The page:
A Hungarian-born artist, Sylvia Nagy has lived in New York for 20 years, where she established her art and
Sylvia Nagy is a multi-disciplinary artist, sculptor, ceramic designer, painter, curator, and performance artist.
She studied at Fine & Applied Art High School and graduated at Mural Paintings and Decorative Paintings technology.
After receiving an MFA in Silicate Industrial Technology and Ceramic Art at the Moholy-Nagy University of Applied Arts in Budapest, Hungary, she attended her study in the Ceramic Art and Design at the Parsons School of Design in New York.
She taught ceramic design in New York at the Parsons School of Design for nine years.
She is a member of the International Academy of Ceramics.
She has participated in international artist-in-residence programs in Europe, Asia, and the USA, and has
exhibited worldwide, in France, Italy, Denmark, Germany, Japan, Korea and China, Hungary and recently at the IAC exhibition in Ariana Museum, Barcelona in Spain.
She likes the multicultural environment, and absorb cultural references, learning new techniques and
about different cultures.
Nagy’s unique surrealistic ceramic sculptures are inspired by the world’s greatest artists – Miro, Dali, Arp, Calder, Kandinsky – as well as Japanese culture and aesthetics.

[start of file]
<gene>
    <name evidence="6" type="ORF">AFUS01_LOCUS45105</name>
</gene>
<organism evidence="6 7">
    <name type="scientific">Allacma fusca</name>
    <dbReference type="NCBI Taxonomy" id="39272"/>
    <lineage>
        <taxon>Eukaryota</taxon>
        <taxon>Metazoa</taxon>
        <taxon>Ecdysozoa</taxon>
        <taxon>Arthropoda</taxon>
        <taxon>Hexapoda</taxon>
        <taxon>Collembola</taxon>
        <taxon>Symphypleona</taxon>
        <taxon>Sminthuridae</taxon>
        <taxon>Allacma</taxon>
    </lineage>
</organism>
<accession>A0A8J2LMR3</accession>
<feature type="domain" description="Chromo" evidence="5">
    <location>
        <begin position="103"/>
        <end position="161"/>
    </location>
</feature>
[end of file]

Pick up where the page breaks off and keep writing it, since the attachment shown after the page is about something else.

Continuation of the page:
Her works are in private and museum collections worldwide, including in France, Germany, Japan, Korea, China, the Czech Republic, Hungary, Spain, and the USA.
The goal of the course will be to produce unique objects through molding using various techniques, sometimes atypical to arrive at the final result.
Material to bring
- Wooden chisels
- Little mirettes
- Metal spatulas
- Sharp knife
- Metal chisels
- Small fine saw for metal
- Duck tape
- Pencil and paper
- Condoms of different sizes (it’s not a joke!)
- Packaging for your works (bubblewrap, newspapers, boxes …)
Don’t forget to write your name on your tools to avoid a possible confusion.
Workshop cost :
– 5 days 690€
+ annual membership fee : 15€
5 persons minimum, 10 max
10am-1pm / 2pm-6pm
Welcome breakfast the morning of the 1rst day.